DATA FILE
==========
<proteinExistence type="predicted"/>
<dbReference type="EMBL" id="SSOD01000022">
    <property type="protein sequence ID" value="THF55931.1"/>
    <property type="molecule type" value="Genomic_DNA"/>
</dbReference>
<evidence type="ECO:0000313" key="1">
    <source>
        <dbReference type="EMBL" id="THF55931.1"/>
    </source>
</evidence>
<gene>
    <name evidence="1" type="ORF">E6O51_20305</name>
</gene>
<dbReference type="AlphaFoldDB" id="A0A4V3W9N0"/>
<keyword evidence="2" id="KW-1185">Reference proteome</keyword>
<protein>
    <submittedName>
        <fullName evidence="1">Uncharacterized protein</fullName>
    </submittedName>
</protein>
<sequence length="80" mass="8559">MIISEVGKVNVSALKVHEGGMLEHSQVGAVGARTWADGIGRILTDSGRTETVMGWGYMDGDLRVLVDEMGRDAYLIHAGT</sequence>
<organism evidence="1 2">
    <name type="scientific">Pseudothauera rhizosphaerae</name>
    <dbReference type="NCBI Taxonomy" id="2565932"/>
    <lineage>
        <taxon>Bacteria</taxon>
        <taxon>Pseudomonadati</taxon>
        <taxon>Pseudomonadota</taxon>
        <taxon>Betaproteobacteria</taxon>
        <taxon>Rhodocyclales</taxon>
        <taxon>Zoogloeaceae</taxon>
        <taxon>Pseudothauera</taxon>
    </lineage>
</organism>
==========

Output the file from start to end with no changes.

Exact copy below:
<proteinExistence type="predicted"/>
<dbReference type="EMBL" id="SSOD01000022">
    <property type="protein sequence ID" value="THF55931.1"/>
    <property type="molecule type" value="Genomic_DNA"/>
</dbReference>
<evidence type="ECO:0000313" key="1">
    <source>
        <dbReference type="EMBL" id="THF55931.1"/>
    </source>
</evidence>
<gene>
    <name evidence="1" type="ORF">E6O51_20305</name>
</gene>
<dbReference type="AlphaFoldDB" id="A0A4V3W9N0"/>
<keyword evidence="2" id="KW-1185">Reference proteome</keyword>
<protein>
    <submittedName>
        <fullName evidence="1">Uncharacterized protein</fullName>
    </submittedName>
</protein>
<sequence length="80" mass="8559">MIISEVGKVNVSALKVHEGGMLEHSQVGAVGARTWADGIGRILTDSGRTETVMGWGYMDGDLRVLVDEMGRDAYLIHAGT</sequence>
<organism evidence="1 2">
    <name type="scientific">Pseudothauera rhizosphaerae</name>
    <dbReference type="NCBI Taxonomy" id="2565932"/>
    <lineage>
        <taxon>Bacteria</taxon>
        <taxon>Pseudomonadati</taxon>
        <taxon>Pseudomonadota</taxon>
        <taxon>Betaproteobacteria</taxon>
        <taxon>Rhodocyclales</taxon>
        <taxon>Zoogloeaceae</taxon>
        <taxon>Pseudothauera</taxon>
    </lineage>
</organism>